What You Need to Know About Fees and Your ESG Investments
Let's talk about the elephant in the room.
Fees and your ESG investments.
This article will talk about:
The Black, White and Grey of fees
Here's the punchline...
If you're pursuing an Ethical, Sustainable or ESG investment,
you'd better get used to some grey...
Black, White and Grey
Expenses are pretty black and white. It is easy to understand that a fund with 0.10% in expenses costs twice as much as a fund with 0.05%.
The late John Bogel has taught us that expenses are important.
But some investors can be a bit fanatical about expenses.
First, let's look at some numbers.
Some Black and White.
According to assets under management, these are the largest investment funds: 1
(Ticker, Expense Ratio & Assets)
Traditional Mutual Funds
ESG Mutual Funds
Disclaimer: Data is believed to be reliable. The expense ratio and assets are as of 9/9/2020, data from Charles Schwab.
Looking at this info, you may notice two things:
Yes, ESG investments are generally more expensive.
They also have a lot less in assets.
Now let's look at the Grey
The largest traditional mutual funds are index funds
The largest ESG mutual funds are actively managed
This is not an apples to apples comparison.
The ESG ETF's have much lower expenses and would be a better comparison.
However, they have significantly less assets than any of the largest traditional mutual funds.
Typically mutual funds and ETF's tend to lower their expenses as assets grow.
Let's look at a real life comparison
We'll use an ESG ETF with one of the longest track records.
The closest comparison is one of the largest S&P 500 index ETF's.
Data is from Morningstar
Over this 14 year time period, the S&P 500 ETF (RED) did outperform the ESG investment (GREEN) by 0.20%.
When you factor that the expense difference between the two is 0.22%, (0.25% for the ESG ETF & 0.03% for the S&P 500 ETF), I would not call this an investment underperformance,
I would attribute this performance disparity to the difference in expense ratio's.
That being said, with black and white factors, the higher expenses of the ESG fund were a factor in performance.
Now for the Grey
Let's say you've committed to owning one of these funds for the last 14 years.
Would you be willing to give up 0.20% in return to own a fund that was in the top 7% of of it's category for sustainability score vs. 47%?
Or a noticably lower carbon footprint?
Interestingly, I did a fund comparison of the 10 largest traditional and ESG mutual funds and the results were a bit surprising.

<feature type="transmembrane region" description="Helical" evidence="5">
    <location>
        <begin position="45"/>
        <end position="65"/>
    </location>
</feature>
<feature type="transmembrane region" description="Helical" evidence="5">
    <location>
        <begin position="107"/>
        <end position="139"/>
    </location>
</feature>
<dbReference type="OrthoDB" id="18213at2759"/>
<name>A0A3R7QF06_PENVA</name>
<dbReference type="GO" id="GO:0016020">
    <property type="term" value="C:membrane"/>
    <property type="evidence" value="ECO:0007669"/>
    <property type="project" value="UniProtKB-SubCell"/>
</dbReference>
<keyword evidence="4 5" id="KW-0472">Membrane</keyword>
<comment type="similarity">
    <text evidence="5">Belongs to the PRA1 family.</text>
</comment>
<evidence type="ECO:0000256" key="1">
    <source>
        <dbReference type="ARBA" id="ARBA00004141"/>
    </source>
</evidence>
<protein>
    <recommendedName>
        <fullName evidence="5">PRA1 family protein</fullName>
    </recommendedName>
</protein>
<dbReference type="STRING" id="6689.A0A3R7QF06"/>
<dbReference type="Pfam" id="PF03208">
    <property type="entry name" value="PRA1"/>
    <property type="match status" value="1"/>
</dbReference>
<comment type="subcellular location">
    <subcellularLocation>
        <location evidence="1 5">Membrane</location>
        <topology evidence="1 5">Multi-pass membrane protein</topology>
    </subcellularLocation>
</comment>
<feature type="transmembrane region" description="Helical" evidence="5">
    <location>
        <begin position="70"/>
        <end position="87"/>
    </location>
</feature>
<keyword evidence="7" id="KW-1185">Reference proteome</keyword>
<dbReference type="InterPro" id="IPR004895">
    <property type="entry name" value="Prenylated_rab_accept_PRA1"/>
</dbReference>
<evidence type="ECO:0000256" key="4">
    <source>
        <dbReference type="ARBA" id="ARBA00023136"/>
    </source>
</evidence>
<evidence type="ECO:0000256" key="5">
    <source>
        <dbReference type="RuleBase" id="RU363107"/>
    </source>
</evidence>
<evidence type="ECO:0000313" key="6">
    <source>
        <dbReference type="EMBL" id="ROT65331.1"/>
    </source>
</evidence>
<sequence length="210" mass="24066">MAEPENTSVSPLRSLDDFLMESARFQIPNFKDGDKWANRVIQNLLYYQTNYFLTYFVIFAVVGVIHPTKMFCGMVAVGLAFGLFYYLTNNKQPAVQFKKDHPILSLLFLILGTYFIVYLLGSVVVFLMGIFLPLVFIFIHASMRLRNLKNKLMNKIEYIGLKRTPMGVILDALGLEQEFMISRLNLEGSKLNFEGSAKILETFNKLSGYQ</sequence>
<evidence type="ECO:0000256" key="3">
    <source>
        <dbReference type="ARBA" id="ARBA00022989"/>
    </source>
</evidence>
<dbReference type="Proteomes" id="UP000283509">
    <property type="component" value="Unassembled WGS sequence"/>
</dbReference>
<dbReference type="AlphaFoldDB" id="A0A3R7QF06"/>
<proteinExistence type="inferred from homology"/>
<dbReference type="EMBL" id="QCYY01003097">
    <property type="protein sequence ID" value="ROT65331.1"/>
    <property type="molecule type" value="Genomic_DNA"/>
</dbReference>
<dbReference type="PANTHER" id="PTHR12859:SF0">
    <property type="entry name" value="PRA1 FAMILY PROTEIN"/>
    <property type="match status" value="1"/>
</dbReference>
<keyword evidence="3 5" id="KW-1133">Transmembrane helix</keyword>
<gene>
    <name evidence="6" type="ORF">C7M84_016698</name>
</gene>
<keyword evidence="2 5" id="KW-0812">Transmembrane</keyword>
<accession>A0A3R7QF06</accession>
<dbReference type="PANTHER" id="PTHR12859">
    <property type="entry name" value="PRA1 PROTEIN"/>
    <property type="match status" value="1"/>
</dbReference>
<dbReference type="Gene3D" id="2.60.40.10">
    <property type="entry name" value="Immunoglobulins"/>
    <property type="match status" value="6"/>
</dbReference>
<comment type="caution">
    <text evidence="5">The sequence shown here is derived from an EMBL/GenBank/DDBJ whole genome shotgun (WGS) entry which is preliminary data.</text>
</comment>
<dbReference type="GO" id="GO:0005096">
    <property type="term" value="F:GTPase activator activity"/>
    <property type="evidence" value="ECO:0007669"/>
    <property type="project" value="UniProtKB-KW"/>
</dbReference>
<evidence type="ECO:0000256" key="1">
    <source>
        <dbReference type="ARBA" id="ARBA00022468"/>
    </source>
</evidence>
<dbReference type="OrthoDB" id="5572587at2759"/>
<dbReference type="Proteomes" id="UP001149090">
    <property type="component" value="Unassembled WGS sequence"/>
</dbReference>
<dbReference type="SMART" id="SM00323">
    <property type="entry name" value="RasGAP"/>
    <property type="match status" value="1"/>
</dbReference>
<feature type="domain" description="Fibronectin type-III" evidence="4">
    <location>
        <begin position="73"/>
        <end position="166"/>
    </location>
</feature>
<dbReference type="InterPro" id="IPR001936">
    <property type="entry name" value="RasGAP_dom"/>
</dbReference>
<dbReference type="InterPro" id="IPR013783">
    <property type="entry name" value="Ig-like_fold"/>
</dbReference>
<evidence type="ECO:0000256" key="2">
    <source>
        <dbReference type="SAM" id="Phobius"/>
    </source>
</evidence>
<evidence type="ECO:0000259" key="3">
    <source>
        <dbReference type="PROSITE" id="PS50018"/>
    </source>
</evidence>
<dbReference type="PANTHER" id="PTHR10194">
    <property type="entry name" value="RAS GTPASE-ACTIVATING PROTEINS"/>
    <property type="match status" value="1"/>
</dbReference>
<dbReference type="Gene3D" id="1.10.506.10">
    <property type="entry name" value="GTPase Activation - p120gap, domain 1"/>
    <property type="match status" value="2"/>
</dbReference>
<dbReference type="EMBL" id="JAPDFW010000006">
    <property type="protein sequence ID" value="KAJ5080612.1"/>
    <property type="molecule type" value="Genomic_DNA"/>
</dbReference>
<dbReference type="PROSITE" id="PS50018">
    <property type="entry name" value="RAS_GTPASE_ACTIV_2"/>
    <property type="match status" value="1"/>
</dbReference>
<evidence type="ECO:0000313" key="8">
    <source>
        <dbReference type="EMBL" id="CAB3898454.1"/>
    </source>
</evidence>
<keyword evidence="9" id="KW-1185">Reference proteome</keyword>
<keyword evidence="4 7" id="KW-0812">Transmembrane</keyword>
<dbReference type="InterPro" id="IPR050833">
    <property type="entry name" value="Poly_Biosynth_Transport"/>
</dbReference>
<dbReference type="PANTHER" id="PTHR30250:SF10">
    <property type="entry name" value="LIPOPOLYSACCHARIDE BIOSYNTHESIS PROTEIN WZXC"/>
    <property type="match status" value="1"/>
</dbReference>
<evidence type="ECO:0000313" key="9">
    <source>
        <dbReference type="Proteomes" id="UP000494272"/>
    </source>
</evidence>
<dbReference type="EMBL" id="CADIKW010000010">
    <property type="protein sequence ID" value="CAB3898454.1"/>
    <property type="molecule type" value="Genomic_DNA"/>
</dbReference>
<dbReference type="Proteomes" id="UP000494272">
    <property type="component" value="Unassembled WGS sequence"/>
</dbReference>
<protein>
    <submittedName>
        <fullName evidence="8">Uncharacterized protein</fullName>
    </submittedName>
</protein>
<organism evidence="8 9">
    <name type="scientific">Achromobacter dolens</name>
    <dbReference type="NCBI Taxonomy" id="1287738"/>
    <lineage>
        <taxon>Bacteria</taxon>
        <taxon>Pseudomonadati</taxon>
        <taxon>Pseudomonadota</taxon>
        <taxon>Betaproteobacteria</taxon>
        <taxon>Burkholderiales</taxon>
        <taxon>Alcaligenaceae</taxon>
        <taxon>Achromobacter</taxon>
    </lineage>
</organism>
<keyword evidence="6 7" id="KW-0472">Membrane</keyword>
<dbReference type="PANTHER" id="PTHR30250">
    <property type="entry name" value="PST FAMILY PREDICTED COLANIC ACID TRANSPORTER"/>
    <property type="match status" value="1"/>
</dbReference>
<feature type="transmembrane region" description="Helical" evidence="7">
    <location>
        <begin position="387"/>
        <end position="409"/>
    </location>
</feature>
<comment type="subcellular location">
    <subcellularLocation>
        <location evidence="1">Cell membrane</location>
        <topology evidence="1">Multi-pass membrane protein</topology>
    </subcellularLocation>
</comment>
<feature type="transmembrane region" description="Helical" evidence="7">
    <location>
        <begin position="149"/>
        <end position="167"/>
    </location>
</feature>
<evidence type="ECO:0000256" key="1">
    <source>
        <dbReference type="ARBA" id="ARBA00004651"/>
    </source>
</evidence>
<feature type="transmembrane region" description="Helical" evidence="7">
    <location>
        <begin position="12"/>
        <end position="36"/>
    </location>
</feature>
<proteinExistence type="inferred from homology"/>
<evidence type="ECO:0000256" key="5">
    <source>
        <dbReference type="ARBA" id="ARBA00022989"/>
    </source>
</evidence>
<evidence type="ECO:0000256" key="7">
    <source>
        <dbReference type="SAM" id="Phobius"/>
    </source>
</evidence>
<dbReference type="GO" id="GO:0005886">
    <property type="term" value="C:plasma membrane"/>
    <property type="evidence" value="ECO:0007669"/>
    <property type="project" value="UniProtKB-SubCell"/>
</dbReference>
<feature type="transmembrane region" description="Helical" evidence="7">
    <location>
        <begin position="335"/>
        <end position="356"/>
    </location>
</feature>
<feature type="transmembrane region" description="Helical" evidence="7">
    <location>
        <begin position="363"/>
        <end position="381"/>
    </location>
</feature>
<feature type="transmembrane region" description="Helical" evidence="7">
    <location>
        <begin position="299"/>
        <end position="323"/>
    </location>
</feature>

The fund with the highest return over the longest common time period was the fund with the highest expenses!
Note: the above comparison is not meant to be an apples to apples comparison. A bond fund and a stock fund are not in the same category. I merely wanted to see how these investments stacked up against each other to see the impact of fees.
Let's put this into another perspective
Are you willing to pay more for organic eggs, meat or other products because you believe they are healthier for you & the environment?
Would you prefer to shop at your local family owned store vs. the big box store?
How you answer all of these questions will be factors in determining if using ESG investments is right for you.
Personally I believe that ESG investments could offer potential performance gains that could offset any increase in costs. Check out this article.
I'm a believer that the positive social impact of ESG investments is worth a slightly higher expense ratio.
While fees & expenses are an important factor for investment performance, they are not the only factor.
As ESG investment assets continue to grow, expenses will likely decrease with time.
I believe this world would be much better off if we choose to use more environmentally sustainable investments rather than "offsetting" any potential harm by donating to charity.
What this all means for you:
Investing with your values is a journey, not a math exercise.
If you don't know where to get started, I would encourage you to check out our Ultimate Guide to ESG Investments.
If you prefer to delegate, feel free to schedule a phone call. We're happy to help...
We're a different kind of financial firm than you may be used to.
1) Charles Schwab